We are pleased to be part of the latest exhibition at the London Design Museum ‘Hope to Nope – Graphics and Politics 2008-18′.
Design can influence public perception, but great design can change it. From campaign designs to protest symbols, ‘Hope to Nope: Graphics and Politics 2008-2018’ explores the impact of graphic design in political and social movements over the last ten years.
Alongside traditional posters and banners, the exhibition charts the rise of digital media and social networking, which have given graphic iconography an extraordinary new reach. The political events featured include: the 2008 financial crash; the Barack Obama presidency; the Arab Spring; the Occupy movement; the Deepwater Horizon oil spill; the Charlie Hebdo attacks; Brexit and Donald Trump’s presidency.
The exhibition is structured in three distinct sections: power, protest and personality – which explore how design is used in politics to change public perceptions.
‘Power‘ starts off with the Obama campaign’s unofficial, but hugely popular, ‘Hope’ poster by Shepard Fairey, which is later compared to the failings in the design of the Remain campaign’s materials. It also features examples of Brandalism subverts advertising posters from 2015 Brandalism ad takeover in Paris (covered) with VW spoof ad by Barnbrook and Curfew Zone by Dr.D.
Regarding UK politics, the Power section highlights the Union Jack flag made with fragile tape by Sarah Boris, which was featured during several marches against Brexit in 2016 as well as designs from the RemaIN campaign.
Examples show how graphic design is used by the establishment to assert national and political authority like the Hillary Clinton presidential campaign, or used by its opponents like Soviet posters which were turned into a gay rights campaign and Dread Scott’s flag in support of the Black Lives Matter movement.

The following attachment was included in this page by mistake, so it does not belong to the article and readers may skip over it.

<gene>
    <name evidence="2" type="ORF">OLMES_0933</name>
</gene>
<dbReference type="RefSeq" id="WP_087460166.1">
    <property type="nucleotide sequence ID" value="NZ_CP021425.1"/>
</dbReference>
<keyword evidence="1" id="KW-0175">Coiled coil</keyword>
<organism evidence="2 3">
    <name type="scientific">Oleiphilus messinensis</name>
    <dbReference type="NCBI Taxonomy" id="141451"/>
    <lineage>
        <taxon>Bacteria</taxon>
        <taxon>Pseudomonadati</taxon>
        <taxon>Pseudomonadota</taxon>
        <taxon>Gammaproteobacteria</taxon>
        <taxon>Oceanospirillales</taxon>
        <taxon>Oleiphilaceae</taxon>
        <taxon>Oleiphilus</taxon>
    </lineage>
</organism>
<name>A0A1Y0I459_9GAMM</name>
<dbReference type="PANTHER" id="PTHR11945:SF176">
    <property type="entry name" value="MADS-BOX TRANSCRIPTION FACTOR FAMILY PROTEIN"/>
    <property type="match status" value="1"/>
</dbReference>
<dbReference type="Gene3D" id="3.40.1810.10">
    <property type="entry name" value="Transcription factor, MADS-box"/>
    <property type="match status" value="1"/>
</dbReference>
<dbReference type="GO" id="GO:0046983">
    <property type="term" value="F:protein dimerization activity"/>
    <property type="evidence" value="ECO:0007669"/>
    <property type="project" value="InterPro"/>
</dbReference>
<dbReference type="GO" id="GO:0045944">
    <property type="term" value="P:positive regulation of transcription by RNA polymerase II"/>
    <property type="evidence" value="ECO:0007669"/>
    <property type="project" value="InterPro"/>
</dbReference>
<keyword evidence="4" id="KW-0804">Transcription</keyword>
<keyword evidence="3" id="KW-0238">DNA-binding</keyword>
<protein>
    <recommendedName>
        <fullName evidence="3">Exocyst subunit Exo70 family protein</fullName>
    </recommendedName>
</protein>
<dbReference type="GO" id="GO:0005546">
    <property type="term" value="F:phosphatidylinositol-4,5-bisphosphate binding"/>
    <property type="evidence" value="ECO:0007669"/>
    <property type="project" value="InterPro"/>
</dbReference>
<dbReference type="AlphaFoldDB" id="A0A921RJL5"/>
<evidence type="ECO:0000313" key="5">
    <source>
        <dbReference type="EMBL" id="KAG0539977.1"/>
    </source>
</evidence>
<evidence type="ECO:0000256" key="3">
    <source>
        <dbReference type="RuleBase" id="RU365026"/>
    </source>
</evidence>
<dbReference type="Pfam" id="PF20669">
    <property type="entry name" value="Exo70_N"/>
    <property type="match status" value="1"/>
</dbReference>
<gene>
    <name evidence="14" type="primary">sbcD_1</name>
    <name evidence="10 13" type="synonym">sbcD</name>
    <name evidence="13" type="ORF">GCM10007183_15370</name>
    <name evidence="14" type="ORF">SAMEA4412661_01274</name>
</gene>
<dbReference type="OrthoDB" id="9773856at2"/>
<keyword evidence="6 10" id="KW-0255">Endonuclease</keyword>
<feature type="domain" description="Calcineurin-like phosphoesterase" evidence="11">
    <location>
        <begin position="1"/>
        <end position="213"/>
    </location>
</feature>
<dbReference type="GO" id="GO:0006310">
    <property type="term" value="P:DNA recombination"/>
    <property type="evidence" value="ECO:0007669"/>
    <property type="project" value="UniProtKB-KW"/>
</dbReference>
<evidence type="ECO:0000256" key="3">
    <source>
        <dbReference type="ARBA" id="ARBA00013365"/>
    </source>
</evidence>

A large graphic timeline dissects the gallery, charting the role of new communication technologies such as Facebook and Twitter in global events of the last decade.
Protest displays graphic design by activists and demonstrators. The largest section in the exhibition, it includes newspapers from the 2011-12 Occupy London camp, an umbrella used during the 2014 Hong Kong ‘Umbrella Revolution’ and a 2m-high replica of the inflatable duck from the 2016 protests against Brazilian president Dilma Rousseff. This section also looks at the 2015 Je Suis Charlie and Peace for Paris marches, as well as responses to the 2017 Grenfell Tower disaster with the 24 hearts initiative by Sophie Lodge, demonstrating the important role played by graphic design in channelling anger and creating solidarity.
An installation film by Paul Plowman evokes the experience of public protest, combining hastags, forage and images from five protests : #womensmarch, #grenfell, #turkey, #catalonia, and #southafrica. These demonstrations cover diverse political viewpoints, from fighting for democracy to calling for justice, and emotions ranging from solidarity to fierce anger.
The final section, Personality, examines the graphic representation of leading political figures. Donald Trump’s trademark features are caricatured across the covers of more than 50 international magazines, including The Economist, TIME and Der Spiegel.
As we approach the ‘Nope’ of the exhibition we are faced with a scary and entertaining animation: an animatronic (mis)fortune telling machine tells and distributes messages by the new US President. This is the work by Nathaniel Lawlor, Andy Dao, Jon Barco and Bryan Denman.
‘With the over-saturation and bombardment of Trump in the news cycle, we saw how easy it was becoming for people to tune out the banter of these soundbites and Facebook headlines, so we thought—what better way to remind people of their gravitas than by showing them this could be their actual future?”
View the full set of pics here
Hope to Nope: Graphics and Politics 2008–18
Until 12 August 2018
Design Museum London